13. The first judgment, posited two possible explanations for the words objectively considered, then concluded the argument as it stated that even though the words could have been intended to bear a more benign evidential import, the gravity of the charges should mean that any ambiguity should be resolved in favour of the applicant.
  14. There could not be any ambiguity. In the extempore judgment, the test was correctly formulated as subjective. The test was labeled as objective which could only be a patent error if indeed it was a term used by the court. Coupled with the recognition in the first judgment that the words objectively considered could be benignly intended, could reduce the scope for any ambiguity. Again, the phrase objectively considered could not be viewed in isolation.
  15. It was for those reasons that the instant court would also state that the assessment of the evidence and the reasons for conviction did not support the conclusion that either the incorrect test was used, or that considerations of reasonableness were used by the court to determine what the state of mind of the accused was at the time of the stabbing. Even if the instant court could differ with the conclusion that was reached, it did not suggest that an incorrect test was formulated or indeed applied.
  16. Finally, it was accepted by the instant court that judicial officers did err and often in serious ways with extensive consequences, the instant court exercised caution before it arrived on such conclusion. Especially where the substantial and possibly only evidence in support of it was a transcription of a judgment, which transcription was never placed before the judge and in respect of which the judge never associated himself with the correctness or otherwise of its contents.
  17. It was not possible in those circumstances to close the door to the real possibility that the judge did not use the term objective but that the error was one of transcription. In those circumstances it was manifestly unfair to the judge, to the prosecution and indeed to the broader interests of the administration of justice, to impute the error to the judge. To do so would run counter to the proper assessment of the extempore judgment, which pointed diametrically in the opposite direction. There was nothing to support the conclusion that there was an appreciable risk that the trial court incorrectly formulated the test that resulted in an unsound conviction.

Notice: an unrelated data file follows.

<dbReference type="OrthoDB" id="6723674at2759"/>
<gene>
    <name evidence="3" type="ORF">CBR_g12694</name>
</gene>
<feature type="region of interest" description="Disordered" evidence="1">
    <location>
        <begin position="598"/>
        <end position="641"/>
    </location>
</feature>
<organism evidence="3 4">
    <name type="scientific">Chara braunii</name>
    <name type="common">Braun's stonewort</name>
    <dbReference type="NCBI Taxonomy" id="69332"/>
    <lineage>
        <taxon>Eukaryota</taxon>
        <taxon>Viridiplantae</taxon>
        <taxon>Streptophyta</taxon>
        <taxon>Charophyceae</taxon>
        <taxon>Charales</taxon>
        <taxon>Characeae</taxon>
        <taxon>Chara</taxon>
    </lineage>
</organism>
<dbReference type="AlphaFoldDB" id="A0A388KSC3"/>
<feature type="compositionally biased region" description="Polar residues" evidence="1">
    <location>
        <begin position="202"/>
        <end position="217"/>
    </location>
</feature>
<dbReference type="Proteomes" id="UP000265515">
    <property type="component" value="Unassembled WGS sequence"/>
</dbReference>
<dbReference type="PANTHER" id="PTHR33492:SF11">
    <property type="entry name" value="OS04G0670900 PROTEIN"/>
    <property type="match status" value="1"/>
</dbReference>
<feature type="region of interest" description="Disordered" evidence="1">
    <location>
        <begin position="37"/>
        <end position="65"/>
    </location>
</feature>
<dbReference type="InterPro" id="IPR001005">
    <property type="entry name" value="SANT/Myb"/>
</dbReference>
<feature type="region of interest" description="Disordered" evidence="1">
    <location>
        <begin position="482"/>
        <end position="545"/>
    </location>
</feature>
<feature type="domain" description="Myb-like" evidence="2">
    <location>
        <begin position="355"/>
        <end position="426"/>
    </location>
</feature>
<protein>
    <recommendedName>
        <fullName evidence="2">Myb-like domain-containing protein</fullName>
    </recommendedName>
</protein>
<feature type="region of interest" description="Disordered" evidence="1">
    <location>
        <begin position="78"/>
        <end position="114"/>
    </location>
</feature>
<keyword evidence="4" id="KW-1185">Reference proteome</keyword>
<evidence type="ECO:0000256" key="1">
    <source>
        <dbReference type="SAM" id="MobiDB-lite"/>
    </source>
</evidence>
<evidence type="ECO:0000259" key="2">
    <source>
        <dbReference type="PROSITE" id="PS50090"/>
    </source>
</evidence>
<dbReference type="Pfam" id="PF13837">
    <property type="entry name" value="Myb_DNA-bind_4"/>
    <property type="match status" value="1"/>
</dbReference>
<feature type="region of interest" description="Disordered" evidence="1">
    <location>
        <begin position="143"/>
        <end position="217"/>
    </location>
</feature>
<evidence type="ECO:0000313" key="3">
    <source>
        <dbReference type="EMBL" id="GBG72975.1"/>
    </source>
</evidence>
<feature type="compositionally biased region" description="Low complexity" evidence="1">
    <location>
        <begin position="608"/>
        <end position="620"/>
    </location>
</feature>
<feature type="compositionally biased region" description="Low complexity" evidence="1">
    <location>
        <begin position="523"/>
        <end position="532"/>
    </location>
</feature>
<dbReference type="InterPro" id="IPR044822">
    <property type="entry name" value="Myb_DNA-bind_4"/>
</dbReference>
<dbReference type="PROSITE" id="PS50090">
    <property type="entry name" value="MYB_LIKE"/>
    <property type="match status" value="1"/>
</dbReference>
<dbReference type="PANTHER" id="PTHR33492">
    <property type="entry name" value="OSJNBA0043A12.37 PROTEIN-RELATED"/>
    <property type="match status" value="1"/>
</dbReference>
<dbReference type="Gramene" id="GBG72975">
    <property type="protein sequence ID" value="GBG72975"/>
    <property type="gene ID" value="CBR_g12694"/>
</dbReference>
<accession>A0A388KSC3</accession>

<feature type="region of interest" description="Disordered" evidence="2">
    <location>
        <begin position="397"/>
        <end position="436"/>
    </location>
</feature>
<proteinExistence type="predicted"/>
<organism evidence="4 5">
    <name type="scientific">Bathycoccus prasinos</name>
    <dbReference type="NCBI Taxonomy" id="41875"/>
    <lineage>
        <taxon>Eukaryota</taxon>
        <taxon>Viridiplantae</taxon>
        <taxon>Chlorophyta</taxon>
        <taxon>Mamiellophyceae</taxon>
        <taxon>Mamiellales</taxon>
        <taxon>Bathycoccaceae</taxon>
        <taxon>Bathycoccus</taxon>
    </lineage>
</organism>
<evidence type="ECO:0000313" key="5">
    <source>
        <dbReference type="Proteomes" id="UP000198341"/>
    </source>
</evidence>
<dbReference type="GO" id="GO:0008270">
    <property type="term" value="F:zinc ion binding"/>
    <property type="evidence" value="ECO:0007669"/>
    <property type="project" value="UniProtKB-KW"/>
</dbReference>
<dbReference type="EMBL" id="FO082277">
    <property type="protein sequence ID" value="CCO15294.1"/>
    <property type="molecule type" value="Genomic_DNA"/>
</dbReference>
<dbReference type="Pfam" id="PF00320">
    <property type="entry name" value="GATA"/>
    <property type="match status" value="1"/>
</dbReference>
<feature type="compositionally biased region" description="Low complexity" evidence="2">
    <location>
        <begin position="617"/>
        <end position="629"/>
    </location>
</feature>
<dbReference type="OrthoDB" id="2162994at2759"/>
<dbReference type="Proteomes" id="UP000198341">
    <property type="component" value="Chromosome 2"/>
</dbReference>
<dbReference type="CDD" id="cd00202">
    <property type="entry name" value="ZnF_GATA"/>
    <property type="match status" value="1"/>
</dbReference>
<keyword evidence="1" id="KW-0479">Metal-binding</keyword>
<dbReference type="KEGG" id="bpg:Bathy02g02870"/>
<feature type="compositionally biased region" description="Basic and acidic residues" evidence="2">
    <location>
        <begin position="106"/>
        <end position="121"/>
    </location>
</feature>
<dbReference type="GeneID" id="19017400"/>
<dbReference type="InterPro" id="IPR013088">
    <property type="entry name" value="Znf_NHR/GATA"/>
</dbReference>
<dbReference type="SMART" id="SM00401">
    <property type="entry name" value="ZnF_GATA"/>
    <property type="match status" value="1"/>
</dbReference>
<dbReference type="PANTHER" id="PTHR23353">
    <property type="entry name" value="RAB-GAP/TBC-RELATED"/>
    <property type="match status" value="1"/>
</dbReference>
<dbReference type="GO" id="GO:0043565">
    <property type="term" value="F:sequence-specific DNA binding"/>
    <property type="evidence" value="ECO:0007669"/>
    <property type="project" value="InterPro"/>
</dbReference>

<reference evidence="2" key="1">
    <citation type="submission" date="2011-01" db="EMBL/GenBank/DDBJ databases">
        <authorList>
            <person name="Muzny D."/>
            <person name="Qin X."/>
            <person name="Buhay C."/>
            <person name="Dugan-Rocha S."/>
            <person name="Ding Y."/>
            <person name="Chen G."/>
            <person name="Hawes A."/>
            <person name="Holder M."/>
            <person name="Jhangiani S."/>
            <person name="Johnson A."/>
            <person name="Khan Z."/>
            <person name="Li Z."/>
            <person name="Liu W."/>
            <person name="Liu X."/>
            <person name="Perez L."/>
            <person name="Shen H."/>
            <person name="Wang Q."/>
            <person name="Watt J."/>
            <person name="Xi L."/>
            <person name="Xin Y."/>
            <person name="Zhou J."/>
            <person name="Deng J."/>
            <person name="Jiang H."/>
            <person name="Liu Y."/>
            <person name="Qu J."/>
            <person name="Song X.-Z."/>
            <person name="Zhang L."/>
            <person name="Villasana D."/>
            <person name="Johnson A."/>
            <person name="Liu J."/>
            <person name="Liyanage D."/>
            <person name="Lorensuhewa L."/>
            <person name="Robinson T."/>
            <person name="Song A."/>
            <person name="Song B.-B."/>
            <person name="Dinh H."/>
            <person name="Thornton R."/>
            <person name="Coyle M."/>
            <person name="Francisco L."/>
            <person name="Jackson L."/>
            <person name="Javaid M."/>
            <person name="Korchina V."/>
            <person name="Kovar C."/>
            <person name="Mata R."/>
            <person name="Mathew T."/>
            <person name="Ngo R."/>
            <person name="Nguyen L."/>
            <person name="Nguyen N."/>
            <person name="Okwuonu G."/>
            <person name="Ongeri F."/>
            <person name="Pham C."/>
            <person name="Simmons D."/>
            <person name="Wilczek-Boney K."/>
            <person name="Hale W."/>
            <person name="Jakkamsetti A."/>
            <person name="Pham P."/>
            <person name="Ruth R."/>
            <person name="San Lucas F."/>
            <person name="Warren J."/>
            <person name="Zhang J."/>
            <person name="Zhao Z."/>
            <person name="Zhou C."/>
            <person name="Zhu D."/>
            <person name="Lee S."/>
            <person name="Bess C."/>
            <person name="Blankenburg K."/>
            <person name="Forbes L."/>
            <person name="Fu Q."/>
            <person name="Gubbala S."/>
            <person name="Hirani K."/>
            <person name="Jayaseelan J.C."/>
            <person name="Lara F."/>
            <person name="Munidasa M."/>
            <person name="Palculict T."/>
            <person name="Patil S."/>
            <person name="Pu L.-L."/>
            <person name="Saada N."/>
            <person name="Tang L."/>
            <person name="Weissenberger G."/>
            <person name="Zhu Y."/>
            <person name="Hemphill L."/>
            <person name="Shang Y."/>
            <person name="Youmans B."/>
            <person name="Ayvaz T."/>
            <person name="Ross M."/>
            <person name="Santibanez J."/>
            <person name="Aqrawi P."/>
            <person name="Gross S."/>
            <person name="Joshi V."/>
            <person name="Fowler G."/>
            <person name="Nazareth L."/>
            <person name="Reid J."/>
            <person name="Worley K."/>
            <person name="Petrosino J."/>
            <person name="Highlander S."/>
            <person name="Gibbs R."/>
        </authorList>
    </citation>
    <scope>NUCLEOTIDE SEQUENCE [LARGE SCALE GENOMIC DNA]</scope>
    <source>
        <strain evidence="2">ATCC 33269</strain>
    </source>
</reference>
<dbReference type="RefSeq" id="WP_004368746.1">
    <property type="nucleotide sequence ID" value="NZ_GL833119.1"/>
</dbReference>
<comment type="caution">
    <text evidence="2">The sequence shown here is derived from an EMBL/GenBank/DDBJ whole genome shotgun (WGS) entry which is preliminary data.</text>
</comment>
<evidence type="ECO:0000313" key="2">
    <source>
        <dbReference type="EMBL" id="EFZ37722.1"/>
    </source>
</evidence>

18. Neither the extempore judgment nor the revised judgment provided evidence of an error of law that was committed by the trial judge in how the test for putative private defence was formulated. There was also no constitutional matter or arguable point of law of general public importance that required determination in order to deal with the appeal. The result was that the court’s jurisdiction was not engaged and left to appeal against conviction should accordingly be refused. As such, the application for leave to appeal against sentence should fail.

Appeal granted; the applicant be acquitted and be released immediately.

Order

Conviction and sentence for murder and attempted murder set aside.

Relevance to Kenya’s legal system

The Kenyan courts appear not to have a settled approach towards appealed maters that arise from extempore orders. The Kenyan courts exercise discretion to determine whether an application to appeal an extempore order was properly lodged before an appellate court.

In the case of Thomas Kimagut Arap Sambu & another v County Government of Kericho & another [2021] eKLR, the court held:

“A party can only approach the court to review orders or decrees arising from judgments and/or rulings. The order being challenged here is an extempore one made in the course of proceedings. It did not arise from any ruling or judgment. One could possibly apply to set it aside but it was not certainly an order that could be reviewed or appealed against. It fell outside the scope or ambit of review. To that extent therefore, the application is not properly set before the court and is in my view incompetent.”

In the case of Nduta Mbile v John Gachau Gitonga [2017] eKLR, the Court of Appeal entertained an appeal that arose from an extempore judgment where the trial judge wrote a judgment but did not give any reasons nor did the judge demonstrate any evaluation of the evidence before court. The extempore judgment made by the high court was set aside.

The case of Eurobank Limited v Shah Munge & Partners [2016] eKLR was an appeal from an extempore ruling and order made at the High Court where the judge stated that the appellant had not shown cause why the suit should not be dismissed for want of prosecution, consequently, the trial judge made a ruling dismissing the suit for want of prosecution.

At the Court of Appeal, the judges stated that:

“We are persuaded that the learned judge did not take into account all the relevant considerations when he exercised his discretion and dismissed the appellant’s suit for want of prosecution. In the premises we allow this appeal.”

The South African case can be instructive to the Kenyan jurisprudence as the Constitutional Court of South Africa has expanded its scope for matters that are appealable to include those arising out of extempore orders. The South African court allowed an appeal arising from an extempore order since it adversely affected the applicant’s right to fair hearing.